I don't think the wings would get used very much, at least not for flying. Not only would there seldom be enough room for wings to be used, but flapping around in a spaceship is a great way to break equipment, or at least send your papers flying. Plus, most birds have really strong legs; in zero-g, they should have enough power and poise to jump to wherever they need to go without the help of their wings.
For creatures with arms and wings, I would suggest that they may opt to cut off their wings for space missions, but I really can't say if bird society would properly accomodate for them back on the planet (I think it would, but that might just be because I don't have wings). Even if the wings aren't removed, they should at least be strapped down firmly to the creatures' backs/sides, to avoid any involuntary flapping. This shouldn't too greatly impact the bird people, so I'd say space architecture would be pretty similar to how it is for humans.
Now, if the creatures use their wings as their arms, like bats for instance, strapping them down is not going to be an option. Instead, I'd think architecture would adapt to make use of these wings. Since these creatures will probably have very long wingspans, I'd think elliptical corridors would be favored over circular ones; that way, the creatures will be able to make flapping motions more easily. I still don't think they would actually 'fly', but they could definitely crawl along with their hands, so having enough room to make that natural flapping motion while grabbing at the walls will be helpful. With more room, corridors may become circular again so people can turn around easier, but width along at least one axis should match up with wingspan.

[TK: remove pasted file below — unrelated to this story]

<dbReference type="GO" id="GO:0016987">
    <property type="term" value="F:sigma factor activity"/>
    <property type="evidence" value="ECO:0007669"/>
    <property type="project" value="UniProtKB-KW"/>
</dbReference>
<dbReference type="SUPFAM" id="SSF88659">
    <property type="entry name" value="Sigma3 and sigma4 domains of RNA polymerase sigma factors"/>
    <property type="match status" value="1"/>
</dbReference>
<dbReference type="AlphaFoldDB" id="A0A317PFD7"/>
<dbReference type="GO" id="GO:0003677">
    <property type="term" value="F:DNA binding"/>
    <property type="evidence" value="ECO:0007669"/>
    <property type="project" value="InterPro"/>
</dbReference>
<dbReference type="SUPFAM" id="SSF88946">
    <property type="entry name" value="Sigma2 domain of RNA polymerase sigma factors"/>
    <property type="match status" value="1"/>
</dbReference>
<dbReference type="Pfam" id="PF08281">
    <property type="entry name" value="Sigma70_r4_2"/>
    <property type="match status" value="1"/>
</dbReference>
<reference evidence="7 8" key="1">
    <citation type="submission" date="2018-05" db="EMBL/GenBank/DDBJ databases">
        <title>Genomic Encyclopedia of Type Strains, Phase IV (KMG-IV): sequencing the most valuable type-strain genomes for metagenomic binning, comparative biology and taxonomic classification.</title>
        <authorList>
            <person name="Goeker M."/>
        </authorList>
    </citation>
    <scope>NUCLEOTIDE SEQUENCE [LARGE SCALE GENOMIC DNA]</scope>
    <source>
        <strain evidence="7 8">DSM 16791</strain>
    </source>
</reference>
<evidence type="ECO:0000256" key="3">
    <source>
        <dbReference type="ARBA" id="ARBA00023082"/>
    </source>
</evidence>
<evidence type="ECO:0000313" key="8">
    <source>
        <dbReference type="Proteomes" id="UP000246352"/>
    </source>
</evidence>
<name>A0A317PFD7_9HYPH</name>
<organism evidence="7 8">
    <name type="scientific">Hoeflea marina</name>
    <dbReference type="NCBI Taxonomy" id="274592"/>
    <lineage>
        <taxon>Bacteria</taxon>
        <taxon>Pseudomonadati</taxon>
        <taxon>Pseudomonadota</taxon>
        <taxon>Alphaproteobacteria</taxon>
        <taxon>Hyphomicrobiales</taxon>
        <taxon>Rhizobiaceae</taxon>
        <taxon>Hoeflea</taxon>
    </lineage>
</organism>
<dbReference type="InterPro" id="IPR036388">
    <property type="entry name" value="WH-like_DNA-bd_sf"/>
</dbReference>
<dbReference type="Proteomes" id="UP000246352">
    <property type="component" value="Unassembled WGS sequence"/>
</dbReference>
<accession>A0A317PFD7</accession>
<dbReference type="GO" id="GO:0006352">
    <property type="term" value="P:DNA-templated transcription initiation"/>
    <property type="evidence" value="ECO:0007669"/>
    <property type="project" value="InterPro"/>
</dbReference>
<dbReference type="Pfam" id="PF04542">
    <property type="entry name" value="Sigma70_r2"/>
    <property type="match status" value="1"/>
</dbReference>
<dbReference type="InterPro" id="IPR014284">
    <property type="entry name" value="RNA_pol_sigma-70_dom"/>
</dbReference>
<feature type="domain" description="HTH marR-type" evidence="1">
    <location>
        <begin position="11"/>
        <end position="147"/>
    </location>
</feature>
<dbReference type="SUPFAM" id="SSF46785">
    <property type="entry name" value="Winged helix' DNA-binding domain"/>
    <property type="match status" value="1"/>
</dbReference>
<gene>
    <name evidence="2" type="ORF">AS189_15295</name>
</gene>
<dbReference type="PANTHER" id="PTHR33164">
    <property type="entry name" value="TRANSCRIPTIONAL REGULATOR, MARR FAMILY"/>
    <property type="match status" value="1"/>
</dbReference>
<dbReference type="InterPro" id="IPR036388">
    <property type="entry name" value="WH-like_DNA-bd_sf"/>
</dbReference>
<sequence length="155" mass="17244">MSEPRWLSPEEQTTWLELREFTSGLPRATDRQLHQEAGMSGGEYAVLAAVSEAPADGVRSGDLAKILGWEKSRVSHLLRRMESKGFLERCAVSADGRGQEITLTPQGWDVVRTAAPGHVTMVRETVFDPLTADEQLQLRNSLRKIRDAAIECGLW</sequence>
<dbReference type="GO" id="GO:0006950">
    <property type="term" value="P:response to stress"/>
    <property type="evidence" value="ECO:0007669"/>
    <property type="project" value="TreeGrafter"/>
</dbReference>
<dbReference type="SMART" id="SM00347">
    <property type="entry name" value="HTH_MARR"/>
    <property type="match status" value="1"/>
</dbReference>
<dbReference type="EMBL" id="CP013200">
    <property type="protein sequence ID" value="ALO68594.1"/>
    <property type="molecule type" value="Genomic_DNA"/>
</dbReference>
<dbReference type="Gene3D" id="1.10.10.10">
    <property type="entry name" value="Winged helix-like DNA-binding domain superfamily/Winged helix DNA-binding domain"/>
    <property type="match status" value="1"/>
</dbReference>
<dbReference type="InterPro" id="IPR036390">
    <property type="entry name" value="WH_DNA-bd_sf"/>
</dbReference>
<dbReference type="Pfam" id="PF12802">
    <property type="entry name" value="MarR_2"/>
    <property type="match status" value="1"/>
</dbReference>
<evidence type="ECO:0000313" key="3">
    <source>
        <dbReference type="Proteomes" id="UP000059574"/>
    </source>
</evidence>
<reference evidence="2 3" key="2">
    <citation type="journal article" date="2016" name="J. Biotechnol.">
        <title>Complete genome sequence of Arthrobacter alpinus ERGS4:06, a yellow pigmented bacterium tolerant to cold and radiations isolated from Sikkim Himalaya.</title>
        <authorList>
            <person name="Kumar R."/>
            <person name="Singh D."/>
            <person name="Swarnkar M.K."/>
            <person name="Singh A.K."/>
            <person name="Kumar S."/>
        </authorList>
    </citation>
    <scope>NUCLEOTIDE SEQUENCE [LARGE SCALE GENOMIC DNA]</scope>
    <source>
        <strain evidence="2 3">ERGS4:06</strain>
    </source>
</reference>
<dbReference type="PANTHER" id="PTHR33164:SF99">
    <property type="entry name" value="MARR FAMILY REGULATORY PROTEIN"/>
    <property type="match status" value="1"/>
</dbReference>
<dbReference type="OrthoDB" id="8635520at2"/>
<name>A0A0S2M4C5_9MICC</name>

I'd think that birdlike creatures would be much more comfortable with the modern design of spaceships than humans are; after all, they can and do move in all three axes. Therefore, I don't think they would depart too far from the current spaceship designs: just put everything on the walls, make sure people can pivot enough to turn in any direction and pass each other going any direction, and don't put people in situations where they're stuck in empty air with no hand-or-footholds.
As to your concern over broken bones, I don't think there's much that would be done. Just look at how astronauts don't wear helmets; they're not worried about giving themselves concussions, so the bird-people shouldn't worry about breaking their wings off. If anything, training is better than protection; the added weight of knowing how to not hurt yourself is far lighter than a ship full of pillows.